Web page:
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Re: [wg-b] Second Circuit on First Amendment Analysis of Domain Names

It would be nice to be able to distinguish a pesky case before the Second
Circuit by merely stating "au contraire."

The two variables, context [speech vs. non-speech]  and the domain name
used by defendant [identical to another's mark vs. variations on the mark
(as in: anti-plannedparenthood.com), create a range of situations.  The
particularistic, context-sensitive analysis is deployed to this range. OK,
nobody argues with that.

In the class of situations we are talking about here - where the SLD is
identical to the mark, even in the most political context, where defendant
was commenting on the politics of the mark owner, the court held that there
was an infringement.  That creates the presumption that that entire class
of cases should come out the same way and that's why you can apply a
mechanistic rule to that class of cases thereafter (with the ability of
challenging the famous mark designation as the safety valve).

Please posit a hypo of [famousmark].tld that would be distinguished from
plannedparenthood.com (and jewsforjesus.org and papalvisit.com) using the
TLDs on the table.

 At 01:43 PM 1/28/00 -0500, you wrote:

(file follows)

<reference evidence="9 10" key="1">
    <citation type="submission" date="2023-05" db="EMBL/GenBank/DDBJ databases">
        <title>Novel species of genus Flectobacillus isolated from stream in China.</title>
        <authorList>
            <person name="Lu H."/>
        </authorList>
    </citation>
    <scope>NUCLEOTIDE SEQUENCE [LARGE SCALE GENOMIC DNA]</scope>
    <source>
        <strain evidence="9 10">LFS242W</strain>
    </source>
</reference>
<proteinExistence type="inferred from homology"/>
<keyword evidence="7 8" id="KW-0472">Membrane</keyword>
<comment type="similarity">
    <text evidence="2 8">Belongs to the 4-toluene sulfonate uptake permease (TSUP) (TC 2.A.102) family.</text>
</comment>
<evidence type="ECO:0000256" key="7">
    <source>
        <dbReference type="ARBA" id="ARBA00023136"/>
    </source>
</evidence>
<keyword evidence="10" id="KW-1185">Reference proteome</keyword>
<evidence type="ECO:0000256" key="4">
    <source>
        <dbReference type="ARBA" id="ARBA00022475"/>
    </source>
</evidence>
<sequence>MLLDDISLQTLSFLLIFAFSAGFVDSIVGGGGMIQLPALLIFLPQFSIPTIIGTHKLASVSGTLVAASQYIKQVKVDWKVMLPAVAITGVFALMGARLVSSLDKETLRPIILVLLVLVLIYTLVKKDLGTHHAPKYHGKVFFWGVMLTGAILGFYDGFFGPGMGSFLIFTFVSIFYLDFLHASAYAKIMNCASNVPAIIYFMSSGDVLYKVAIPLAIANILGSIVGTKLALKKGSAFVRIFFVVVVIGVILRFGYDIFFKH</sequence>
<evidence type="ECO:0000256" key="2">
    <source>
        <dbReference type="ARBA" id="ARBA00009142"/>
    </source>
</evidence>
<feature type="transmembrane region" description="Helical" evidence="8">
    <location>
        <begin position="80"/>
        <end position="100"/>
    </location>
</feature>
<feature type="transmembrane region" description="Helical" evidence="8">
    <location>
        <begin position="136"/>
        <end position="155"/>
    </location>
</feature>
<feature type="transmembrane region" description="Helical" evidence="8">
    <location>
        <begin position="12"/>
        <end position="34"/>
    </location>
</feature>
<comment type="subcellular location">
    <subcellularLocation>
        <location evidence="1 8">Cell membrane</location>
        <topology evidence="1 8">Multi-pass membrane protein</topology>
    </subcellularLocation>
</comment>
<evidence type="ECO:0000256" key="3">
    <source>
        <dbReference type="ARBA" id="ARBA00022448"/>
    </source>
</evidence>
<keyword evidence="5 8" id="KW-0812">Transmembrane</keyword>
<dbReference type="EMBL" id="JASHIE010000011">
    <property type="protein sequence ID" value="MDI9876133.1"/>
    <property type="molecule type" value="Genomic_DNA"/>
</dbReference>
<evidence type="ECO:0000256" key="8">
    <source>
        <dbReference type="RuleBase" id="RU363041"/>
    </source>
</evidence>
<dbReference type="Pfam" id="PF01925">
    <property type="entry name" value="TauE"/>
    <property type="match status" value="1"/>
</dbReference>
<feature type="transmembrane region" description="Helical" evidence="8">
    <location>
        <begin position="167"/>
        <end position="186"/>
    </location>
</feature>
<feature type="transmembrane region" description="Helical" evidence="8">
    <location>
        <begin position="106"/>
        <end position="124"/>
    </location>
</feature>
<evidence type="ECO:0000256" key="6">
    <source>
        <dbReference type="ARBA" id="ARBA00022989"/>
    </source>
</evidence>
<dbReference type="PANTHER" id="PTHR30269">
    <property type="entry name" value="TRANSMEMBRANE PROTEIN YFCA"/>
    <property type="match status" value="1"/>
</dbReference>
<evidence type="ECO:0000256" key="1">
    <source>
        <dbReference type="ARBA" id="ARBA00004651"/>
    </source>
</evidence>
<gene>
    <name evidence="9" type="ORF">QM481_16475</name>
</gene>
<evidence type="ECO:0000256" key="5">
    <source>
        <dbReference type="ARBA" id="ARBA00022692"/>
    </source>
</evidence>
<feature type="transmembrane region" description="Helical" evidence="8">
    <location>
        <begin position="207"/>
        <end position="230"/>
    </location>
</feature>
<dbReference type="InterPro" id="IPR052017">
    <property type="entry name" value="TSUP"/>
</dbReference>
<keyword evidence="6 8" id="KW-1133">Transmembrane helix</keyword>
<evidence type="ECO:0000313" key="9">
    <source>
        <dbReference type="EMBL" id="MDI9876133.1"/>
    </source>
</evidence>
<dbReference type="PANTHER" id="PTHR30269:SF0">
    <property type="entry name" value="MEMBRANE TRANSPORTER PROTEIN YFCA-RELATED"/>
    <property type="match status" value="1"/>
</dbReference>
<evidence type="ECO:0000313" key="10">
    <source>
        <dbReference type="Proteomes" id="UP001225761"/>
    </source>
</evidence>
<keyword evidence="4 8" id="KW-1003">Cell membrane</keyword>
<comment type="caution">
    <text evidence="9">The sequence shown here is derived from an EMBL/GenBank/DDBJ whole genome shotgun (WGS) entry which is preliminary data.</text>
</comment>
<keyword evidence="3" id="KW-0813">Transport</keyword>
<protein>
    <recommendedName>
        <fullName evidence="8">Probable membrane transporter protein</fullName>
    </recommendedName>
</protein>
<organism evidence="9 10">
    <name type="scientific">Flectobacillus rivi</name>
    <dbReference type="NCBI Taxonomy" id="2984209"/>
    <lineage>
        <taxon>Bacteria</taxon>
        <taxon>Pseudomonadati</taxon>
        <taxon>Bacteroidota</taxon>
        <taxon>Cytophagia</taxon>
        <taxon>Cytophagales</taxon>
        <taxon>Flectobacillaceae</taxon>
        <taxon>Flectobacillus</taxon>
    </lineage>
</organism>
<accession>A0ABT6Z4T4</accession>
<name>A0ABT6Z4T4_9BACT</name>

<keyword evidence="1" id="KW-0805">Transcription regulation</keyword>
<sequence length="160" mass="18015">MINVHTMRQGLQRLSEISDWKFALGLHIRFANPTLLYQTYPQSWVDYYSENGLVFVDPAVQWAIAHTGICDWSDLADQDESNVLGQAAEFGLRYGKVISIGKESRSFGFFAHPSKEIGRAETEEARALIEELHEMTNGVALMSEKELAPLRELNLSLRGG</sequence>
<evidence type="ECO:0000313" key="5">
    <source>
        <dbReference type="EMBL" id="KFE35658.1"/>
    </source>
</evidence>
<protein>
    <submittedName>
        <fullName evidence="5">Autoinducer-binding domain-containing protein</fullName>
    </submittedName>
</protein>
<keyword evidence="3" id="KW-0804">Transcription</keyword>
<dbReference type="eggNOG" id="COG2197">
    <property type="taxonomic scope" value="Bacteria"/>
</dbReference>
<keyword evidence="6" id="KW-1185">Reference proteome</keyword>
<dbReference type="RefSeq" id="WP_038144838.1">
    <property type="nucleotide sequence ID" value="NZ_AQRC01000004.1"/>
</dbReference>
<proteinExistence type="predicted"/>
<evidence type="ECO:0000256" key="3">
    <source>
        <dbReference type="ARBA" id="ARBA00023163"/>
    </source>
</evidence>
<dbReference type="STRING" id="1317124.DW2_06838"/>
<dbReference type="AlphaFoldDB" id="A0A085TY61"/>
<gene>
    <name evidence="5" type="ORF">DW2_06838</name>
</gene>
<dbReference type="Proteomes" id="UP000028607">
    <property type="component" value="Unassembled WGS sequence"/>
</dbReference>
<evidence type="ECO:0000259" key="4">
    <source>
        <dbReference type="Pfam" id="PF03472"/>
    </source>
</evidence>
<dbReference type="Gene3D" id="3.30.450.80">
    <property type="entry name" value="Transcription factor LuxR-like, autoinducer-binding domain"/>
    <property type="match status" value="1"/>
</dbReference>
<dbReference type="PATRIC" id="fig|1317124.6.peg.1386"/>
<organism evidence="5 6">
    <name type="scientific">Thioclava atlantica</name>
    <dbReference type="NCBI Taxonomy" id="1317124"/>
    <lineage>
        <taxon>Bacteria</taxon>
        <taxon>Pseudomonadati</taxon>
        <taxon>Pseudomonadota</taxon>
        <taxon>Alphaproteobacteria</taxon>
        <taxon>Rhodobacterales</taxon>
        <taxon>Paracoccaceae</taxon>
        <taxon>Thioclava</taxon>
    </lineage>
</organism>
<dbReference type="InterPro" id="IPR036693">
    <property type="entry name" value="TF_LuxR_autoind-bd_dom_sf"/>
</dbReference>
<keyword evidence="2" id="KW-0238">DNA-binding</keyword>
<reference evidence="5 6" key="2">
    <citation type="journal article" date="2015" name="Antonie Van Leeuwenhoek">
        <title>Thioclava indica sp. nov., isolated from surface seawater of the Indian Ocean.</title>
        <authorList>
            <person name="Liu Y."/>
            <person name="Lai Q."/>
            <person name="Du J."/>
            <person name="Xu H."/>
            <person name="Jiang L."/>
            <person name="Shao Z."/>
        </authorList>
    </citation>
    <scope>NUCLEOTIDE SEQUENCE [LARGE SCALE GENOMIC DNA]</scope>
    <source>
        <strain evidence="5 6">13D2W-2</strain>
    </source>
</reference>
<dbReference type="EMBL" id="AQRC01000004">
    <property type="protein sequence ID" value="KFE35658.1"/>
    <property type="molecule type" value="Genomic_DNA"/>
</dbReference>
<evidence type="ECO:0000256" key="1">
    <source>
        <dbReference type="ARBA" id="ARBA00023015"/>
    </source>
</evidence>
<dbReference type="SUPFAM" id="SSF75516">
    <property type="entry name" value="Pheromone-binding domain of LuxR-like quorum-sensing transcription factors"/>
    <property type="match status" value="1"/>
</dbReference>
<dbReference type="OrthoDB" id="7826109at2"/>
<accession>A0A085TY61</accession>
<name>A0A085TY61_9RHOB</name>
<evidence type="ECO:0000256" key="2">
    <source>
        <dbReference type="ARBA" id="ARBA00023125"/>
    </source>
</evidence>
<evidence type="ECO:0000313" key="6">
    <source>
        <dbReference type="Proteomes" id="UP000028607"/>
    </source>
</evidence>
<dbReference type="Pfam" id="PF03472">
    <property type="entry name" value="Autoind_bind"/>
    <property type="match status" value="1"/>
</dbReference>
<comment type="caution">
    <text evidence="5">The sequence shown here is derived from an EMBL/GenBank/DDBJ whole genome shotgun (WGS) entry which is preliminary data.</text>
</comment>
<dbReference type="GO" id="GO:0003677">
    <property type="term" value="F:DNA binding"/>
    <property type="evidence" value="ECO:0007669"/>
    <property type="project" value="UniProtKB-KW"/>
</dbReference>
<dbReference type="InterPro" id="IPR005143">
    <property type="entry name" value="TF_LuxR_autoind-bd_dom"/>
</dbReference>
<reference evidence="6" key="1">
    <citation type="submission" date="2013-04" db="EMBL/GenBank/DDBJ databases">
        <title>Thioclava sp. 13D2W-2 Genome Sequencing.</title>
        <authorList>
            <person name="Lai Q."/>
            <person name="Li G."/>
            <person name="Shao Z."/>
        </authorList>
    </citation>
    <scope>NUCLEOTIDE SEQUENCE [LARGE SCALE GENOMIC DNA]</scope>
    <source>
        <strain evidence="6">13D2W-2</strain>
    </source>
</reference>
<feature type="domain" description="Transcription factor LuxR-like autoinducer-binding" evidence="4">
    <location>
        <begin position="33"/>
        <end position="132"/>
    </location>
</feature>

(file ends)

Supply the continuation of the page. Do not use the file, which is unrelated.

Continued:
>Martin B. Schwimmer wrote:
>> PLANNED PARENTHOOD is a mark for a service which generates perhaps more
>> political speech than any other topic in the US.  Someone used
>> plannedparenthood.com for a site which made authentic political speech
>> about Planned Parenthood.  There could not be a more political context.  It
>> is the extreme case.  The Circuit Court still held that the
>> plannedparenthood.com domain name was functioning as a source identifier
>> and enjoined the use.
>Yep. That's "particularistic, context-sensitive analysis." I agree with the
>method and the outcome.
>> If the extreme case of [mark].com merited injunction,
>Here's where you go wrong. As soon as you talk about [mark].[tld] you are no
>longer in a case-specific, particular context, where the "way the domain is
>being used," the "motivations of the author of the website" and the
content of
>the website can be evaluated.
>We can have a substantive debate about exclusions, but there's no way your
>position gets any support from the Appeals Court decision. Au contraire.

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